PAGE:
When Microsoft (MSFT) launched the first edition of its Zune media player to compete with Apple’s (APPL) iPod, the company uploaded millions of dollars into pushing a bizarre-o slogan: “Welcome to the Social.”
Something felt a bit off-key the first time they said it. (Come again? The “social“? Isn’t that a bit antiquated for Gen Y? What’s next, “Exchange the finest popular musical compositions with your haberdasher”?). But now that they’ve announced a new version, and — despite rumors of a massive investment deal with Facebook — it seems Microsoft CEO Steve Ballmer sees the social media landscape through Zune-colored glasses.
Consider Ballmer’s recent comments to the (London) Times Online:
“I think these things [social networks] are going to have some legs, and yet there’s a faddishness, a faddish nature about anything that basically appeals to younger people,” Mr Ballmer told Times Online yesterday.[...] “There can’t be any more deep technology in Facebook than what dozens of people could write in a couple of years. That’s for sure,” he said.
Mr Ballmer also noted that sites such as Geocities, an online community that was bought for $3 billion by Yahoo! in 1999, at the height of the dot-com boom, “had most of what Facebook has.”
Meanwhile, on his Scobleizer blog, former Microsoft tech evangelist (and admitted Facebook cheerleader) Robert Scoble hits back:
I’m 42. Hardly young. And Facebook is appealing a lot to people in my social network and age group lately … I guess Ballmer missed that. This is what happens when Microsoft executives don’t get outside of their ivory towers very often. Steve, you really need to go to any tech industry conference and hang out in the hallways. Don’t come to San Francisco, you won’t believe anything you hear here anyway. But go to, say, LeWeb3 in Paris and hear what they say about social networks. You’ll probably hear Bebo. Facebook. And a few others. From even the old folks. Last night I was at a National Geographic event and lots of people were talking about Facebook.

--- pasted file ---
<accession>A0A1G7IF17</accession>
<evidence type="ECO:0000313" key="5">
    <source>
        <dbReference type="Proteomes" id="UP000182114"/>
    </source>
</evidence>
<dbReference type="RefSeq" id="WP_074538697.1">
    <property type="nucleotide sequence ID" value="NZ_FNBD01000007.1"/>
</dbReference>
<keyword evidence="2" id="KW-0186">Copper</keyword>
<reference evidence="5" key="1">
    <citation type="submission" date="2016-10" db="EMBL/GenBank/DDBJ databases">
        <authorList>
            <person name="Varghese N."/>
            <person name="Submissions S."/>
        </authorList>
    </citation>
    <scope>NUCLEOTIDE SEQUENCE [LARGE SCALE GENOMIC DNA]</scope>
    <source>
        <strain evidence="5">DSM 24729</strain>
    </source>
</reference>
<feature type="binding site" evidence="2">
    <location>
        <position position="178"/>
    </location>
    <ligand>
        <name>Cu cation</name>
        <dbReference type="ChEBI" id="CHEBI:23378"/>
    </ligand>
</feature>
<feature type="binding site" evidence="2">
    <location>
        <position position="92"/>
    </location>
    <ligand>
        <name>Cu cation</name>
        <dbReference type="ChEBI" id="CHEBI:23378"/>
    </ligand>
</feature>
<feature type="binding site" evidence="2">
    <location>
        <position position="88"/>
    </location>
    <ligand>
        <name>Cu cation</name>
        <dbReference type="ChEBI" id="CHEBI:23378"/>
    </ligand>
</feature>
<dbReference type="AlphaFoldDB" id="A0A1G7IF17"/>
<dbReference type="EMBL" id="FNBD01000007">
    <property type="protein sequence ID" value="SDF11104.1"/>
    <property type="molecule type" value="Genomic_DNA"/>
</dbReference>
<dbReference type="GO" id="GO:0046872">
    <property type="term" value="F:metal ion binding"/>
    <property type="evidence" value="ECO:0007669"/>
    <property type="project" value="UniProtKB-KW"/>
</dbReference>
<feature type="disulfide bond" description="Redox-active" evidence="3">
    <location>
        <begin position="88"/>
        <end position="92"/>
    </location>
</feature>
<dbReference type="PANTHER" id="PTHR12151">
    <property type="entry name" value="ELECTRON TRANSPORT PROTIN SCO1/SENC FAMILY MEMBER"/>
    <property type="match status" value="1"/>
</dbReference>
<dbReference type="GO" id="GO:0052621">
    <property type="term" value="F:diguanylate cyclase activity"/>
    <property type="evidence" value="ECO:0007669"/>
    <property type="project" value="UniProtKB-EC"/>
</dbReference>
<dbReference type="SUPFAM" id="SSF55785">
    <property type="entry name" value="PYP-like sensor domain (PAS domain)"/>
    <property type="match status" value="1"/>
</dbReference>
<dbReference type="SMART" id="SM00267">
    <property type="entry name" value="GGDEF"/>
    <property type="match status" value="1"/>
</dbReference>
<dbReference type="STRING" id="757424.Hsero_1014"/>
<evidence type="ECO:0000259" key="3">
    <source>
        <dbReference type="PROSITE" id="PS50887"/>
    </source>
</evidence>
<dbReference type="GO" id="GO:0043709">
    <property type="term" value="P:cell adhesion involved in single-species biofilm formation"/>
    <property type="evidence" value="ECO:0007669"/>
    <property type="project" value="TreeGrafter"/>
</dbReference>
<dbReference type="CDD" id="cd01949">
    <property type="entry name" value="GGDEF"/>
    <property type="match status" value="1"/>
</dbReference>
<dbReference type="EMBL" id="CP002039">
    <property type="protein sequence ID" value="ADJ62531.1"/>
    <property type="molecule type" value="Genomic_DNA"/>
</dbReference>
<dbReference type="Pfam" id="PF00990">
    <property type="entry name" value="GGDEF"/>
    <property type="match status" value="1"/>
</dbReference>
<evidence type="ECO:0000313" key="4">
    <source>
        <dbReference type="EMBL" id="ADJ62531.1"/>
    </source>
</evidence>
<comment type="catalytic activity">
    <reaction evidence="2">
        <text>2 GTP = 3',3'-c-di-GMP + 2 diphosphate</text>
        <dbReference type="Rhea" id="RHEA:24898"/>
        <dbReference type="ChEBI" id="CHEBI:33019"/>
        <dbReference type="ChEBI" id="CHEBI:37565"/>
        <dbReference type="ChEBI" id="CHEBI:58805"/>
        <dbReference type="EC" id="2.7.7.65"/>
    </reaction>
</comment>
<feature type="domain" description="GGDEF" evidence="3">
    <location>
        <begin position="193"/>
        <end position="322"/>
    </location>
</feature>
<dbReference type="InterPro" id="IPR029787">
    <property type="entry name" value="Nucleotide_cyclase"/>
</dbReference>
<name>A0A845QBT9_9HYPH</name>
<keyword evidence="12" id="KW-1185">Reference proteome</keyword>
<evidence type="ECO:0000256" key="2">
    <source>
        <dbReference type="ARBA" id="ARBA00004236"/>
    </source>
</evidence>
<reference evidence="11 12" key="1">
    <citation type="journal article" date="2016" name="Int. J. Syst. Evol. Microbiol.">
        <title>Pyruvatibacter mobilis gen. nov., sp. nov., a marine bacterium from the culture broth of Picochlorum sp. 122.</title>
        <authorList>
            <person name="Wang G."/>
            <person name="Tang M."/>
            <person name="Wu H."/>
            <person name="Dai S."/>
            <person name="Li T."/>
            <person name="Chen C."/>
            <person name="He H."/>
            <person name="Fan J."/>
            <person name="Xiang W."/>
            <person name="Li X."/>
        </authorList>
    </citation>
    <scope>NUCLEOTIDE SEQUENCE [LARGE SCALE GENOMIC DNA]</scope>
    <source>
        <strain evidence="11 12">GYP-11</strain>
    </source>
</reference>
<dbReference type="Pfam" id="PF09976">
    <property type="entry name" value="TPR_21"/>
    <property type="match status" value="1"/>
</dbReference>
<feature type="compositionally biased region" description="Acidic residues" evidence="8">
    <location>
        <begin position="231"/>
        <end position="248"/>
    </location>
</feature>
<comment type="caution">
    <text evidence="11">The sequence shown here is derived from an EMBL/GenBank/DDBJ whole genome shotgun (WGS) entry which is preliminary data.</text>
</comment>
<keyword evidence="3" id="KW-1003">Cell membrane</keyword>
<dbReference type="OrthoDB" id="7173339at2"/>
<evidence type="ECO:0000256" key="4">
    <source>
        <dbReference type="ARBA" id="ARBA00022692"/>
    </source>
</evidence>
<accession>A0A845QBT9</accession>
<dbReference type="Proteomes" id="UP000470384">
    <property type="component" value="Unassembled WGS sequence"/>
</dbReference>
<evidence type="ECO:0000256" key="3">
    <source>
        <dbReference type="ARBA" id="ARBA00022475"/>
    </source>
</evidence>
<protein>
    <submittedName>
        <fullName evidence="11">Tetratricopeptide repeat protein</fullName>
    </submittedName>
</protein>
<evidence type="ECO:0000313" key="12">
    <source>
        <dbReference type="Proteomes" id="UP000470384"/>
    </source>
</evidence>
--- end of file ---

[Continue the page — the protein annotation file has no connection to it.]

Scoble goes on to insist that Facebook is not only in a different league than Geocities, but that it easily trumps modern competitors like MySpace, Bebo, and… Basically, he’s saying Facebook is the only relevant name in social networking. That’s debatable, but clearly, when it comes to Facebook, Microsoft’s playing hard-to-get with its pocketbook.
Meanwhile, the new Zunes have been well-received. The folks at Engadget are excited, pointing out all the features that could make the Zune a viable threat to the iPod.
But just how social is it, really? According to The New York Times, the wireless sharing feature — one of the Zune’s main selling points — remains limited.
. . . one of the most striking changes had to do with Microsoft’s effort to enhance what had been perhaps the most talked-about feature on the original device: the ability to share music files and other media wirelessly with other Zune owners. Far too few people, however, purchased the player for such sharing to become commonplace, and the function held little appeal because it was crippled by usage rules negotiated with the music industry. Shared songs expired within a few days, even if the recipient did not play them. And a file acquired from one Zune user could not be shared with a third user.Under the new rules, Microsoft said, shared songs would have no expiration date and it would be possible repeatedly to pass along songs sent from one device to another. But a shared file can be played only three times on each Zune.
Still, there are more deals going on which may offer a work-around to the DRM technology that limits Microsoft’s player. The iPod may be safe for now, but Apple’s iTunes Store could get a run for its money.